December to April is a special time of the year on Kauai because that’s the official whale watching season. During that time, thousands and thousands of humpbacks migrate from the summer feeding grounds in Alaska.

But, honestly, the first humpbacks are usually sighted at the start of October, with the last few sightings occurring in the initial days of June. Even though it is extremely rare to spot a humpback whale other than the season, you never know what’s causing that splash—especially as the winter approaches.

Even though Hawaii is popular globally for its aerial and affable humpbacks, several other species of rarely-seen whales are seen in Hawaii as well.  

Let’s have a look at some of the most popular species of whales that can be sighted during the whale watching season:

Humpback Whales

Amid the whale watching season, it isn’t a question of if you’ll see humpbacks—but instead, which ones to you’ll see.

Hawaii is home to the world’s most dense population of North Pacific humpback whales, who make the 6-week journey from Alaska to Hawaii to rest, give birth, and mate.

Some of the most frequently seen moves from humpback whales are spy hops, tail slaps, pec slaps, or breaches. Even though it is not legal to approach within hundred yards (since the humpback whales are heavily protected), there is a slight chance that you might end up “getting mugged” in case the whales swim over for a visit.

Short Finned Pilot Whales

Like sleek, long, black torpedoes navigating their way through the ocean, it is always thrilling to experience pilot whales in Hawaiian waters.

While short-finned pilot whales usually spend most of their time in offshore, deep waters, they are known to randomly explore the waters off the leeward coastline of Maui.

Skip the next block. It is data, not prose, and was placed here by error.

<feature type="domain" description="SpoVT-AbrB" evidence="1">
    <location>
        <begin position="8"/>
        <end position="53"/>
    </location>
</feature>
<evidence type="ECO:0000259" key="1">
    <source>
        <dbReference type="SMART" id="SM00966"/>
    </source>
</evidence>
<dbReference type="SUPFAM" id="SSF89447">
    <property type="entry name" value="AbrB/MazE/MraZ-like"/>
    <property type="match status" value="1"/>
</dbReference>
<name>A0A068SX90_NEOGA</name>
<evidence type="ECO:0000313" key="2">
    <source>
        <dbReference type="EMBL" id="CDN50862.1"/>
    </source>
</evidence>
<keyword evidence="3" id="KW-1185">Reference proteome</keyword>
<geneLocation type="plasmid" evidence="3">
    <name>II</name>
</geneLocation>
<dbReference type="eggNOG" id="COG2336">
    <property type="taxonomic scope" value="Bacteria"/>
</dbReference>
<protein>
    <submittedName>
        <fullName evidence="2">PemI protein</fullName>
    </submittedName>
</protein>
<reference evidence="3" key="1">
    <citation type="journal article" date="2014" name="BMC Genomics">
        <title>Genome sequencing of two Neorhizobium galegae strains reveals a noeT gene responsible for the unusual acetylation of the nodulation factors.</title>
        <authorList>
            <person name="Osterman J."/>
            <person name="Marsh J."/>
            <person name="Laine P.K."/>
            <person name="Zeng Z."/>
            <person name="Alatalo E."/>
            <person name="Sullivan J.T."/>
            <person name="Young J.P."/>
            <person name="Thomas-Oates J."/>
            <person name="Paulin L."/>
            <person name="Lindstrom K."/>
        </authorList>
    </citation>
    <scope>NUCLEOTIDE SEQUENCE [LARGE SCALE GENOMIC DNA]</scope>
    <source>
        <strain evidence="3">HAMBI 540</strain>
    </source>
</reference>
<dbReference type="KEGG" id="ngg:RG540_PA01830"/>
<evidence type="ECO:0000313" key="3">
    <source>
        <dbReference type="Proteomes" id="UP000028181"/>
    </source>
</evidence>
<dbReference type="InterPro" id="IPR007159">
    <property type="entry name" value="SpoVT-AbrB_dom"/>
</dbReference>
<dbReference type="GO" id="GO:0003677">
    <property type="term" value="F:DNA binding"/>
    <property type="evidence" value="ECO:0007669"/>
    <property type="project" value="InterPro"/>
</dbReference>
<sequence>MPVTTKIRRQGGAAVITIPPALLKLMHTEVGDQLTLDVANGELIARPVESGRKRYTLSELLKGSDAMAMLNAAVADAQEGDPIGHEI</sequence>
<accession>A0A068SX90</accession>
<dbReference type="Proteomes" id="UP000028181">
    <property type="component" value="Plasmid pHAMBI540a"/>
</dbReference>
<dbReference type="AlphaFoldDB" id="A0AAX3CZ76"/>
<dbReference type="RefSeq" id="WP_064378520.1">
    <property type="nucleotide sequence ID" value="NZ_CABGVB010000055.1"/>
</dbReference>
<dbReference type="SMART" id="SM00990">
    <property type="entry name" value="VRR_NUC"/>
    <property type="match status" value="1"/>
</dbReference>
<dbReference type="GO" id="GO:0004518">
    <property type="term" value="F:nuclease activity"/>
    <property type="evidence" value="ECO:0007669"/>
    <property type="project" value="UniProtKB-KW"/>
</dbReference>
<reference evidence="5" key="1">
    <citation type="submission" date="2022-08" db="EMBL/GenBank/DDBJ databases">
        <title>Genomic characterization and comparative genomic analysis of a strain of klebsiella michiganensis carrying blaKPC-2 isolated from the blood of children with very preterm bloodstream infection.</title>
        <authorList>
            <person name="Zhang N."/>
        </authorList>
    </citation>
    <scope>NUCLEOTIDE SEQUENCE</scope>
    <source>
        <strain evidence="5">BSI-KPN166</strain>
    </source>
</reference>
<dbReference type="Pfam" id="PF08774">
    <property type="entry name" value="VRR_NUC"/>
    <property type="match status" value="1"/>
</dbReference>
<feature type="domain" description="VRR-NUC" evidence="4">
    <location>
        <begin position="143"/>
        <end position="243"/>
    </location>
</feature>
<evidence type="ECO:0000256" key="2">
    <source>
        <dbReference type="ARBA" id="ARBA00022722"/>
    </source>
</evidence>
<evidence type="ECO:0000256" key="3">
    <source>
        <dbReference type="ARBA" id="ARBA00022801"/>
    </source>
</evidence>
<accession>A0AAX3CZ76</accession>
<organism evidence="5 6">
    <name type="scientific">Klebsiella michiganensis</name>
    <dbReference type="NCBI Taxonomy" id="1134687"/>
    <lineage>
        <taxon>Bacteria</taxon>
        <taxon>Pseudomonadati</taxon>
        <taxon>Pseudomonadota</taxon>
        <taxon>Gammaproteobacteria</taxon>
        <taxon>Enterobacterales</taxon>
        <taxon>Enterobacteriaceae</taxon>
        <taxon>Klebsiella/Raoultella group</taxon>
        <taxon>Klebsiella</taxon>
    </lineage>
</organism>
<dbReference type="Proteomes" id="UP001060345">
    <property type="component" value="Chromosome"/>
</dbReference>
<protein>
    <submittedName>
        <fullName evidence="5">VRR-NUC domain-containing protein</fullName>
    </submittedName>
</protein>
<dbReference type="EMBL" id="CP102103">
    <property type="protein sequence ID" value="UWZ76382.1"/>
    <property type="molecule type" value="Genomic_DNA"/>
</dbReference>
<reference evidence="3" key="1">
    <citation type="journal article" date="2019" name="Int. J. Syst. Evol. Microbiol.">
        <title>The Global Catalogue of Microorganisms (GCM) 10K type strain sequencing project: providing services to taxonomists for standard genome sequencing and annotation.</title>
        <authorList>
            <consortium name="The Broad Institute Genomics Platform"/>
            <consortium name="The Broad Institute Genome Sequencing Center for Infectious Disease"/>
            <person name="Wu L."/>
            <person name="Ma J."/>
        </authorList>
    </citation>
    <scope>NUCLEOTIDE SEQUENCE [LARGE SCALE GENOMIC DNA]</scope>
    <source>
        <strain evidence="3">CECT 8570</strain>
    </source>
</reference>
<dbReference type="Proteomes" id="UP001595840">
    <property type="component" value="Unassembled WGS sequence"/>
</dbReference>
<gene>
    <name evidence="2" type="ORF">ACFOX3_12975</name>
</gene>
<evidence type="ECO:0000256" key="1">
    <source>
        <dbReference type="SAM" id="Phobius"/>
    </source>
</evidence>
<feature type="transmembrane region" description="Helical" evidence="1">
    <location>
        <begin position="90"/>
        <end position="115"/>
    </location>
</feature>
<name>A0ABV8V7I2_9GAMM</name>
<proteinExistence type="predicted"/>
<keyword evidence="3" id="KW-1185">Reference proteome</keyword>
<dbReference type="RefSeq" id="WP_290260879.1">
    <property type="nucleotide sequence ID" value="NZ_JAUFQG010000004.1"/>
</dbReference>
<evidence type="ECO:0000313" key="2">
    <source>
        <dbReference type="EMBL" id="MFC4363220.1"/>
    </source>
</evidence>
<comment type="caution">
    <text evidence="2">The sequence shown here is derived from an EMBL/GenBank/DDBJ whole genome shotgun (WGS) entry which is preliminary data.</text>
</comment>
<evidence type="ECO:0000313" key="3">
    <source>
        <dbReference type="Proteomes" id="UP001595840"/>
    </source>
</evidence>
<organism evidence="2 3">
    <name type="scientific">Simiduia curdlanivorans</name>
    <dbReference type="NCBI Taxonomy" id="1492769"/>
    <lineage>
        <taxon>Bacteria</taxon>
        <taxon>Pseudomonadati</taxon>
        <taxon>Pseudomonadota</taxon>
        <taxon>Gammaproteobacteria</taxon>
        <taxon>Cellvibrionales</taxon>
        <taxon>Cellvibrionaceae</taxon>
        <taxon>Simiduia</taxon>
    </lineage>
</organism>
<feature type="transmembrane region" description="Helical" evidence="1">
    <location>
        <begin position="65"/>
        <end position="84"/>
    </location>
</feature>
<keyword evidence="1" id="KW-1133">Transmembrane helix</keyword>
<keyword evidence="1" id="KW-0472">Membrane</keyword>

Pilot whales are one of the gigantic members of the dolphin family and are spotted in social gatherings between 25-50 whales.

Dwarf Sperm Whales

They reside in deep water off of Hawaiian coastlines. Dwarf sperm whales are deep-diving whales that are rarely seen above water, though when they are seen, they are typically “logging” or lying near-motionless on the surface.

Pygmy Killer Whales

Pygmy Killer Whales’ sightings are relatively rare. They are one of the world’s least-known whale species.

With that being said, Pygmy Killer Whales’ current population in Hawaii is the best-known grouping in the world. 

Although the whales rarely venture into shallow waters, isolated groupings have been spotted and reported off southern Maui’s shoreline. 

Blainville and Cuvier’s Beaked Whales

Among all the whales in Hawaii’s waters, two of the most sought-after are the “beaked” whales that inhabit offshore waters.

With a nose that is similar to a bottlenose dolphin’s, Cuvier’s Beaked Whales are the more frequently seen of the beaked whale species in Hawaii.

Handful of sightings occur in Hawaiian Island during the whale watching season, and hence the odds of sighting a beaked whale species in Hawaii is great.

As soon as the whale watching season starts approaching, a significant increase is recorded in the sightings of these rarely-seen whales. Even though humpback whales would probably continue to dominate people’s sightings during their paddling tours, you never know what you might see in the beautiful waters of Hawaii. Book your Hawaii whale watching tour today!